Lucky and good
After discussing the merits of the Pac-10 tournament, the complexities of the NCAA seeding process, and the possibility that his team will reach the Final Four for the third year in a row, UCLA center
Besides winning, nothing induces vitriol in college basketball quite like the appearance of preferential treatment. Last week, in a span of 48 hours, UCLA was the beneficiary of three very iffy calls. Considering that the Bruins were playing at home three favorable calls are not a lot. But the timing was crucial. One came with 2.5 seconds left in regulation against Stanford. The other two came in the final 16 seconds against Cal. All three helped the Bruins complete dramatic comeback victories that locked up the Pac-10 title and likely a No. 1 seed in the NCAA tournament.
Asked if UCLA can ever complain about officiating again, at least for the rest of this season, Love responded with a grin: "I don't think we really have the right," he said.
No team that admits its good fortune can join the ranks of the hated. The Bruins recognize that they got away with one -- or two -- and cannot expect much charity from here on out. "To win a championship, sometimes you have to be a little lucky," Love said. "A lot of people are talking about those calls. But I think that will give us extra incentive to prove that we really are a legit team, a legit contender to win the title."
Right now, UCLA's existence appears charmed. Only a freshman, Love was voted Pac-10 Player of the Year. Only a sophomore,
"We want to make things as easy as possible," point guard
But even at Pauley Pavilion, in the final week of the regular season, nothing came easily. Last Thursday night, UCLA trailed Stanford by two, with 2.5 seconds left in regulation, when Collison drove on Stanford's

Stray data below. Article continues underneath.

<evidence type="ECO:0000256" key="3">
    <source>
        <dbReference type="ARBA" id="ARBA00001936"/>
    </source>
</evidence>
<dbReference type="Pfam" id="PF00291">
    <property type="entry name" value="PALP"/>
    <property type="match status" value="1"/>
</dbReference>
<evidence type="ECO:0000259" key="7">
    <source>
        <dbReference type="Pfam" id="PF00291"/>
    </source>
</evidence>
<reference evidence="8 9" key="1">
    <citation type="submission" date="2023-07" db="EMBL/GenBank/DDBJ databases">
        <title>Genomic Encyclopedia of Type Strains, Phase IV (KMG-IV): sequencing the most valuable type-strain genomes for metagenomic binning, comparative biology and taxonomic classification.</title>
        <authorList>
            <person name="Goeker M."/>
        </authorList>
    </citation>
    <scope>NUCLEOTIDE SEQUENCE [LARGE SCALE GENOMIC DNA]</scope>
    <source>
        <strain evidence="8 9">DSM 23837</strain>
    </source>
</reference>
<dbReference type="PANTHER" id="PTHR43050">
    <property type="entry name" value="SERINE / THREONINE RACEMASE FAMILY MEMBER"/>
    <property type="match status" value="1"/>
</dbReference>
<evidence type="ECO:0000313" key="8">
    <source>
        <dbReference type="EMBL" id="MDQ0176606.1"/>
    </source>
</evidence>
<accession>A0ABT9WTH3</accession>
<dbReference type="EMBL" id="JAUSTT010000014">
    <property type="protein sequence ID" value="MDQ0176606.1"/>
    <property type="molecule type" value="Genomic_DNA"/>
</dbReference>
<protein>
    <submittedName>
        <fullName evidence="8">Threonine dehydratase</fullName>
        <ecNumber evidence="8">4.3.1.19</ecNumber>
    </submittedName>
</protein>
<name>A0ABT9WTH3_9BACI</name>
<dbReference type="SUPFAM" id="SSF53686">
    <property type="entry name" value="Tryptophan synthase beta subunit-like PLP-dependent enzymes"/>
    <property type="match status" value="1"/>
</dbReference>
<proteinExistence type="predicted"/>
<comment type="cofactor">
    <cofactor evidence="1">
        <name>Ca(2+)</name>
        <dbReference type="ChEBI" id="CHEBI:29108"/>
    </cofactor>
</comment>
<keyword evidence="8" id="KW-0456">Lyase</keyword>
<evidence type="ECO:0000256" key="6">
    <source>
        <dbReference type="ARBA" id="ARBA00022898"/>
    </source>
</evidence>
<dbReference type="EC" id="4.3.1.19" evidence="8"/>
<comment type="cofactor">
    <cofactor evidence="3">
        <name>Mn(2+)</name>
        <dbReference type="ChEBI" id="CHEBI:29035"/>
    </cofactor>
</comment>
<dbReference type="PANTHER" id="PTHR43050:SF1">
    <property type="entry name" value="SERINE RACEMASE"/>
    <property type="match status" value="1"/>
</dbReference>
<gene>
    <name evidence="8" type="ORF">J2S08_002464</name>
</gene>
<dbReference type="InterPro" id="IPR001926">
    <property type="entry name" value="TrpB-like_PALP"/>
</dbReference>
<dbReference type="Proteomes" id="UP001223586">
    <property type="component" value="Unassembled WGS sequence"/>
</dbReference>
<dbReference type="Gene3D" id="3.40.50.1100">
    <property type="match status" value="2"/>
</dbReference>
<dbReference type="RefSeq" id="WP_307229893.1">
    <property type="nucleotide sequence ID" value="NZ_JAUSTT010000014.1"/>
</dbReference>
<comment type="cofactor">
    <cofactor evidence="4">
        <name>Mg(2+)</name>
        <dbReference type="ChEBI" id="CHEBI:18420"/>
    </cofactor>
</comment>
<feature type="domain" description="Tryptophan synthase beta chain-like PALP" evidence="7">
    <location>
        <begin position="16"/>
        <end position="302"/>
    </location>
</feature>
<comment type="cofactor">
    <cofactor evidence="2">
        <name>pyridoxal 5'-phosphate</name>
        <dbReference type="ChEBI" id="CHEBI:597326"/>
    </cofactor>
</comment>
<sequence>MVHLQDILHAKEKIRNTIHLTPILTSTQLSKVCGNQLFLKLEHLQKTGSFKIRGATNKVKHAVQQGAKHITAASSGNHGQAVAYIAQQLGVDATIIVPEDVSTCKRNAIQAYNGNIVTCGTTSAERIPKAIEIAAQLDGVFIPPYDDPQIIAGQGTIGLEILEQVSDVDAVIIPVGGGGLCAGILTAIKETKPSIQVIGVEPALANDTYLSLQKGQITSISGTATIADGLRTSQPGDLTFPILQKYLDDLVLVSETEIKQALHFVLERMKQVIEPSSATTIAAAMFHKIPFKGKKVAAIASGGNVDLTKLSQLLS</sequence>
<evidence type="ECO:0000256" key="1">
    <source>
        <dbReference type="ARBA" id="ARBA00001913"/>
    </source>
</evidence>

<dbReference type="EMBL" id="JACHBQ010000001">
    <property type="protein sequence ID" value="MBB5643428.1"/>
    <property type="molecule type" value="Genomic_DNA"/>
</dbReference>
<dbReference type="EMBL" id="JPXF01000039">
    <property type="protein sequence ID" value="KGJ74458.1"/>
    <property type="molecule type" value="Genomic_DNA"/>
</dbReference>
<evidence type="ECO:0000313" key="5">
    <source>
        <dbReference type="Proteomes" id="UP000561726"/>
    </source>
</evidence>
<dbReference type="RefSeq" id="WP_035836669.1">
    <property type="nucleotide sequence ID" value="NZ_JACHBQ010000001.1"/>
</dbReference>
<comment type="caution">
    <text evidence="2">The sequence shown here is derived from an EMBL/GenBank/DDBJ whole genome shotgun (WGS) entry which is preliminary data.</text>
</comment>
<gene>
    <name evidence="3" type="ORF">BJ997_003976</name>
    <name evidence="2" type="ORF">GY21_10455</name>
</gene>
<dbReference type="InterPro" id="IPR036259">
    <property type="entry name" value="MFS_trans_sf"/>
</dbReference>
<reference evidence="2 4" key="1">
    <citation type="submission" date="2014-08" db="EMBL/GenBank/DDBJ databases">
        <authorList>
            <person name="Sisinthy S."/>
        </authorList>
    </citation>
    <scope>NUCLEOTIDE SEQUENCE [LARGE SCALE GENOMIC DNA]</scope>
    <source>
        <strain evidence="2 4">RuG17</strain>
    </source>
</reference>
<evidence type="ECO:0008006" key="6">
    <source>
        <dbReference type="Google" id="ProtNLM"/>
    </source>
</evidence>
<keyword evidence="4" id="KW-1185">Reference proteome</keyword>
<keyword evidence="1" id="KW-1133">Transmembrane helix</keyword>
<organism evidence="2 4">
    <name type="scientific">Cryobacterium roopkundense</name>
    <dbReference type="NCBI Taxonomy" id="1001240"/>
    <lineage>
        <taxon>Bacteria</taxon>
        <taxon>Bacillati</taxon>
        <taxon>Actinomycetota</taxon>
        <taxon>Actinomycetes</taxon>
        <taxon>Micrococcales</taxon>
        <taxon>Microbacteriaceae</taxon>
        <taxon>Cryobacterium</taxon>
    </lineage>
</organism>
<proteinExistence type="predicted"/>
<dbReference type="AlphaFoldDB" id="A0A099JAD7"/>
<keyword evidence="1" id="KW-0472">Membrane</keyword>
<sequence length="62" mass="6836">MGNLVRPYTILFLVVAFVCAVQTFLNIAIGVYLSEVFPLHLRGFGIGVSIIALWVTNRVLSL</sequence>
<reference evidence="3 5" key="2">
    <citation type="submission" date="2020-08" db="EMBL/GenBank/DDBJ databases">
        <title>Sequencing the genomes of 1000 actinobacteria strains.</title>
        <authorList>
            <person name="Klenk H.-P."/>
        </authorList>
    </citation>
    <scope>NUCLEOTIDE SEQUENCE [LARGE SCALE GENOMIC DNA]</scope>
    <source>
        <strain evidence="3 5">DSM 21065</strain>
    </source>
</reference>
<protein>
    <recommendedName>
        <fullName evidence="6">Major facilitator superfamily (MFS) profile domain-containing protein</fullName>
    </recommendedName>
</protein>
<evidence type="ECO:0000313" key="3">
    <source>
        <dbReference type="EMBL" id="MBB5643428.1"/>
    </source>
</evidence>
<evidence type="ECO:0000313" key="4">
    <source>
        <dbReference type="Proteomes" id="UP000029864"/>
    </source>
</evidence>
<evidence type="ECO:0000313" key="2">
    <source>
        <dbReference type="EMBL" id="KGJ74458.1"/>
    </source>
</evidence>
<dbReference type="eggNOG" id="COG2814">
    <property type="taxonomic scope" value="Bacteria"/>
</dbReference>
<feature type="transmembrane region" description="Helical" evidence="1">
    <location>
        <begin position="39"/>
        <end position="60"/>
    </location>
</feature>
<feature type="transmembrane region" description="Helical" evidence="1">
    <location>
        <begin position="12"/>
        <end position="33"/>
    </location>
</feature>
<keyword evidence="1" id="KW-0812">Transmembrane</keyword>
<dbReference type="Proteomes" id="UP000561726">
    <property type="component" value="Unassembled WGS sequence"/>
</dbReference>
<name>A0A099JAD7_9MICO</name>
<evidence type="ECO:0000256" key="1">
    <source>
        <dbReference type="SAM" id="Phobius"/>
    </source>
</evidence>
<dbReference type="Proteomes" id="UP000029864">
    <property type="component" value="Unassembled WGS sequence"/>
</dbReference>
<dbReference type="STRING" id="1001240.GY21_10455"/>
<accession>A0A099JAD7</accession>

Afterward, Hill admitted contact and credited Collison. But Collison told reporters he was fortunate and thought the call was a "make-up."
Two days later, the Bruins found themselves in a remarkably similar situation, down by one with 15.7 seconds left against Cal. As
"I've never been involved in back-to-back games like that," UCLA coach
UCLA came back from a 14-point deficit in the second half against Stanford, an 11-point deficit midway through the second half against Cal. The officiating can be questioned, but the Bruins' resilience cannot. Take Shipp, for example. Known as one of UCLA's best shooters, he has been in a staggering slump. To start February, he missed 20 straight three-pointers in a span of six games. Even now, he has made only 8 of his last 47 three-point attempts. But he still had the juice to take -- and make -- that circus shot.
"After this weekend, I feel like we have something special going on," Shipp said.
UCLA is the rare team that can win without a bundle of three-pointers. The Bruins are out-rebounding opponents by more than nine per game. Sometimes, their best offense seems to be a missed jump shot, followed by a strong rebound and easy put-back.
In the past two years, UCLA reached the Final Four on the shoulders of its perimeter players, only to be pushed aside by the Florida big men, namely
"Going to the Final Four two years in a row was nice," Collison said. "But we lost. I'm not going back to the Final Four just to lose again."